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ON THE RIGHT: Consumers adapt to circumstances


HALLAM HOPE

ON THE RIGHT: Consumers adapt to circumstances

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WHEN BARBADIANS take to writing letters to the editor and the call-in radio programmes, we all know something is up. And so it is with widespread public and private discussion on the impact of cellphone rates and taxes, given Government’s announcement late last year of a value added tax (VAT) of 22 per cent on cell phone calls, data, including WhatsApp and Skype messaging and text messaging.

Post-paid customers of Flow and Digicel will be able to assess the impact of the new rates in February when they receive their January 2016 bills.

For pre-paid customers, they would have noticed the changes from early January. Businesses have no doubt been crunching the numbers given the vital importance of communications and cost while some family members have held mini conferences to figure out what the bottom line will be and what options they have for adjustments.

In a letter to the editor in one of the daily newspapers on January 13, Denis Williams, a Digicel customer, questioned the announcement of Digicel absorbing the 4.5 per cent VAT increase while reporting a day later an additional several dollars increase in his pre-paid calling plan, which at 1.5 gigabytes is the lowest plan available.

“I see that their pre-paid calling rates have increased. Is this how Digicel plans to ‘absorb’ the new VAT? Where are the savings? Am I missing something here?”, wrote Williams.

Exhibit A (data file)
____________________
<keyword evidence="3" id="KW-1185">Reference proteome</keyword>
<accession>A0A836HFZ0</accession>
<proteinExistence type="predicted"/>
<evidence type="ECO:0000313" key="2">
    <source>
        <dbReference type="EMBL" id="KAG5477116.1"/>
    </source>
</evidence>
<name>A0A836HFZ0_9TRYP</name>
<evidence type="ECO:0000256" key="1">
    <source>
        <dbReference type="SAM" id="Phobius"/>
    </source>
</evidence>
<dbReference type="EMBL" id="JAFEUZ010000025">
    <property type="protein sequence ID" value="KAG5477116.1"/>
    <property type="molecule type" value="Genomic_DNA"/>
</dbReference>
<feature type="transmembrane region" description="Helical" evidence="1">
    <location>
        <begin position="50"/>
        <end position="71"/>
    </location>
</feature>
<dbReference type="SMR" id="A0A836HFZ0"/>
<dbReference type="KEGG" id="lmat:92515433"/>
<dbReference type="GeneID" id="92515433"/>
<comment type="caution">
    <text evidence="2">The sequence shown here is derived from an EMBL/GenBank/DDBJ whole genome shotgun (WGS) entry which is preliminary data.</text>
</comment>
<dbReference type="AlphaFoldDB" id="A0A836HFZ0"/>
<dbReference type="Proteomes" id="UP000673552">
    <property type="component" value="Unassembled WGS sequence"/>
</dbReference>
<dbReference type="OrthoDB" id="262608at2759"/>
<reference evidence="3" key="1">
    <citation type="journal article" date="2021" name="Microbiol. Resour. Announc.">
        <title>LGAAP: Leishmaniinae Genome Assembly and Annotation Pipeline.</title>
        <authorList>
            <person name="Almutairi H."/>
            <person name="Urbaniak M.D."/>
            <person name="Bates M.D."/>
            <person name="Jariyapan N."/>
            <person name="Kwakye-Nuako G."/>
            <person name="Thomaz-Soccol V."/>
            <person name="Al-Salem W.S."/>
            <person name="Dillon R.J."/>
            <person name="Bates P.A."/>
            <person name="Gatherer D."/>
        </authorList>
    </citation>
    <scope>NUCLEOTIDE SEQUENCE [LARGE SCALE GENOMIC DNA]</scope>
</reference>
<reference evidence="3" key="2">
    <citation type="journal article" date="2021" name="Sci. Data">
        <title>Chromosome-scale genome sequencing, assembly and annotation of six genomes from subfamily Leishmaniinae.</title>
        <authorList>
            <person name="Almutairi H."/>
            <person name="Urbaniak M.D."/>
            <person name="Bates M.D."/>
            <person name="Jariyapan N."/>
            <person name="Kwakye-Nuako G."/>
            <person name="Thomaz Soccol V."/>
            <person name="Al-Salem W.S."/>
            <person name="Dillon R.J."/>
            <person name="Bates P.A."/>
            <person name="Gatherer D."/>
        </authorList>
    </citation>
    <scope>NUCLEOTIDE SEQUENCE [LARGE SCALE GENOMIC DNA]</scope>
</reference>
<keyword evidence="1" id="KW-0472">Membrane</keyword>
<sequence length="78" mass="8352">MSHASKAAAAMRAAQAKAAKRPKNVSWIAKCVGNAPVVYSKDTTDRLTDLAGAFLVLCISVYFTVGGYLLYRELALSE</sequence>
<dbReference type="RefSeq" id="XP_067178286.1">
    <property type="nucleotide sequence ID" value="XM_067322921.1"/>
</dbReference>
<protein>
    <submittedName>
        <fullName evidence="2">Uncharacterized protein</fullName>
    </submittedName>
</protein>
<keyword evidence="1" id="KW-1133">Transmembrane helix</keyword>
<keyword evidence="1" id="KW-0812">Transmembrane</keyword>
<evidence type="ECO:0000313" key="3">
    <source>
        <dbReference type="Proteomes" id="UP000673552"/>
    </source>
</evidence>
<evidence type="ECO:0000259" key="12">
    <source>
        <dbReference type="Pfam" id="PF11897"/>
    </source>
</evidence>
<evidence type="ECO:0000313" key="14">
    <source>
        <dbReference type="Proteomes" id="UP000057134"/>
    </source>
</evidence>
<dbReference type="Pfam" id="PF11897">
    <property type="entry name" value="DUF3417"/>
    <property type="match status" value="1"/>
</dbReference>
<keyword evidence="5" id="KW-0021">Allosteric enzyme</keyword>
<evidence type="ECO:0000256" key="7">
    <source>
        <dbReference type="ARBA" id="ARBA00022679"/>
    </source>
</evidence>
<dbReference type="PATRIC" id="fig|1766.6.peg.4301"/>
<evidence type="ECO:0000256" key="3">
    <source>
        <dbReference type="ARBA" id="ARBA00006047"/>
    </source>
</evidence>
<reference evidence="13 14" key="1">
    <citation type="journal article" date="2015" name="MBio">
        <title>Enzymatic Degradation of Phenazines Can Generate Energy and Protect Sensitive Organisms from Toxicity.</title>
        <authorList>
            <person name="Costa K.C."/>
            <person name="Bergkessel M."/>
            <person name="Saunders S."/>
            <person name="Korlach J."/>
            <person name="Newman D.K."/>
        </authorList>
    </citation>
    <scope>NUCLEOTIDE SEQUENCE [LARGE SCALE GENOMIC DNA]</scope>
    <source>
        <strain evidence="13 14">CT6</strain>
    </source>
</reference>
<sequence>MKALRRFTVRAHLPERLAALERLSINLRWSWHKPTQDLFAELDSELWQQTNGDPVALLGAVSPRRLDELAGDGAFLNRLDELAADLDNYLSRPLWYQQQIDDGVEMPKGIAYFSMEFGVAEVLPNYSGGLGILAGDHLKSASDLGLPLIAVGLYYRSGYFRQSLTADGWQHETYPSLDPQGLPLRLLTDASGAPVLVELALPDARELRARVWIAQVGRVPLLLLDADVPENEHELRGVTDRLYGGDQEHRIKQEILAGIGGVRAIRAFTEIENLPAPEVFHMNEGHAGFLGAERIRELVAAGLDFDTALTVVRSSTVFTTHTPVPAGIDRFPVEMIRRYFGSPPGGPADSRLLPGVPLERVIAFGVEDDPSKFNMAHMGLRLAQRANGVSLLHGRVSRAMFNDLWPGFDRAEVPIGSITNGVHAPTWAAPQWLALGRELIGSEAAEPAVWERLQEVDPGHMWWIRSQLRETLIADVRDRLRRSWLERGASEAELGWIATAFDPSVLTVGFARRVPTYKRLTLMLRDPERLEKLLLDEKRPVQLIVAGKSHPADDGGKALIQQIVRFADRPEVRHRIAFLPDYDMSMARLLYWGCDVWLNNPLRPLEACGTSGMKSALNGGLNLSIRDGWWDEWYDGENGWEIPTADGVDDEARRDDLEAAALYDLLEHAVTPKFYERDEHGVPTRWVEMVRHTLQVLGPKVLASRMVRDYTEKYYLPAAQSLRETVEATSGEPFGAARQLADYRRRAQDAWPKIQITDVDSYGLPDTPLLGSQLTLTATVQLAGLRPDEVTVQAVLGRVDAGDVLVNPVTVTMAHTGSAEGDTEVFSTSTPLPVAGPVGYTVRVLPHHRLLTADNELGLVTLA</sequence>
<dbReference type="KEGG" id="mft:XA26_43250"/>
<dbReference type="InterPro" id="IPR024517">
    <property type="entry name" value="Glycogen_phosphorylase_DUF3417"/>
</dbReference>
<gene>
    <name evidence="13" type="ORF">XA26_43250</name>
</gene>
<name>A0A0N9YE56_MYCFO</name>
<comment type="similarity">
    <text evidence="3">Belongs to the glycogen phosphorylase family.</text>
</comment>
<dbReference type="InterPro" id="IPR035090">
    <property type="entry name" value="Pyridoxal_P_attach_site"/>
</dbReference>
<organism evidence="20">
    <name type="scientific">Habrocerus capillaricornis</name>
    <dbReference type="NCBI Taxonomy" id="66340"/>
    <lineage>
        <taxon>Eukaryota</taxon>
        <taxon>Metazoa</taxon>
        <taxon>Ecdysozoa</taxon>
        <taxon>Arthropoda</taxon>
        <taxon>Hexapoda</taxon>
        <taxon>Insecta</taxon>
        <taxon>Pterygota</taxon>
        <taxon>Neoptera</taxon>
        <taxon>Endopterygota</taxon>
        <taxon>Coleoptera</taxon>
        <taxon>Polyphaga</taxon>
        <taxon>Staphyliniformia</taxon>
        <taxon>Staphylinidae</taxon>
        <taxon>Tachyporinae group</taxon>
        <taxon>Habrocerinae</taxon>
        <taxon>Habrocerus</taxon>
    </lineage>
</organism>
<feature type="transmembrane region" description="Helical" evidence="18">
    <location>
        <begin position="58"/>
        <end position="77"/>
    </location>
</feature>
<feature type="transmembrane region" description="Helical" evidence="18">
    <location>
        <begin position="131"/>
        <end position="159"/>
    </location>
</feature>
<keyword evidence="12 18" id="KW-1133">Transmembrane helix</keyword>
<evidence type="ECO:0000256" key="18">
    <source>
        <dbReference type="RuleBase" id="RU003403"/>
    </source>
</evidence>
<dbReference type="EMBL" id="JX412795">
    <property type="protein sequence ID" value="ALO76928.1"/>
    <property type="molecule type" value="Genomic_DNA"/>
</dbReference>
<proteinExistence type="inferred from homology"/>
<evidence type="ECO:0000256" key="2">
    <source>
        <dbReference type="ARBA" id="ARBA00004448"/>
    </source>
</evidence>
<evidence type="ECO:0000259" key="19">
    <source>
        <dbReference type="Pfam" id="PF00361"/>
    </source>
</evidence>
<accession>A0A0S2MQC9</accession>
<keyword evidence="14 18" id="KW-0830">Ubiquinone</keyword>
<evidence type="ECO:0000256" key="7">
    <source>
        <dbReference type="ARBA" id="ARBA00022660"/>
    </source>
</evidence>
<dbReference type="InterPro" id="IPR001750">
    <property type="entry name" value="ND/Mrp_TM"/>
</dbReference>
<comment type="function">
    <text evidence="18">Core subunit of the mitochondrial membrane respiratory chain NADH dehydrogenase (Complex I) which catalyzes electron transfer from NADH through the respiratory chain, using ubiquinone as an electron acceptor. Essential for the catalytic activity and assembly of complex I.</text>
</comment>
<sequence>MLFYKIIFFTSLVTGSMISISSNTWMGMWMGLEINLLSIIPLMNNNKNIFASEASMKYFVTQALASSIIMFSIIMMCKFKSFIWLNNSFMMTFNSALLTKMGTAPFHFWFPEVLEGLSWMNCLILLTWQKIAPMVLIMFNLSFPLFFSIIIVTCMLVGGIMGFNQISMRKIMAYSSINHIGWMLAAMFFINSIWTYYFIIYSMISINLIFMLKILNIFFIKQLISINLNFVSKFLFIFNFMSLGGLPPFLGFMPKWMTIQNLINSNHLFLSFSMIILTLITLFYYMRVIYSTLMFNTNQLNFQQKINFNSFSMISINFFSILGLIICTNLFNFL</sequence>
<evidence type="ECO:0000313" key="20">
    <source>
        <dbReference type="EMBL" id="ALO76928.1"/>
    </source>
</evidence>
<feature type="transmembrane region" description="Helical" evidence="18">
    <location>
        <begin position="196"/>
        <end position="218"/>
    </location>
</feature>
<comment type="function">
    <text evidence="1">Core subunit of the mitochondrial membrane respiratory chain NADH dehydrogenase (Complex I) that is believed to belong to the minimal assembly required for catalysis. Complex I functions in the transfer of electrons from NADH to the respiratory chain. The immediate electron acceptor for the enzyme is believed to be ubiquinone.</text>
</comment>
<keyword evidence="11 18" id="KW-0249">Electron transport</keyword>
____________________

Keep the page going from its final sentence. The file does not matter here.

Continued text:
Krystal Bowen, in another letter to the editor on January 17, suggested there were too few free Wi-Fi spots around Barbados and proposed increased use of payphones where available and in working condition as a response to the communications tax.

For its part, Flow, the brand for Cable & Wireless (Barbados), says it is moving ahead with implementing the tax as mandated by Government. There is little public information on new rate increases, no consumer or private sector body indicating what the new rates increases mean, no consumer bodies providing data of any substance to guide consumers and no word, so far, from the Fair Trading Commission (FTC), which has a mandate to protect consumers on rate increases.

One consumer who discussed the tax with me said she would give serious consideration to moving from a pre-paid plan to a post-paid plan as the latter appears more affordable.

It is these types of considerations consumers have to tackle amid an absence of some key information. Barbadians appear thirsty for a clearer understanding from Digicel about the pros and cons of the cost of service.

Flow, for its part, has indicated that customers can anticipate new service offerings in 2016.

While the customers of both companies await word from the FTC on the implementation of number portability it should not be assumed that the commission’s economists have not been given the task of understanding the impact on consumers of the tax.

Number portability would allow a customer of a service provider to switch service providers and retain their valuable cellphone number.

Barbadian consumers adapt to circumstances. They can be expected to continue to take note of quality of customer service and inadequacy of service, including call dropouts or pockets where calls are made with difficulty. When the dust settles it could well be the service provider that best meets the anticipated experience of top quality customer care and network reliability who benefits from consumer choice.

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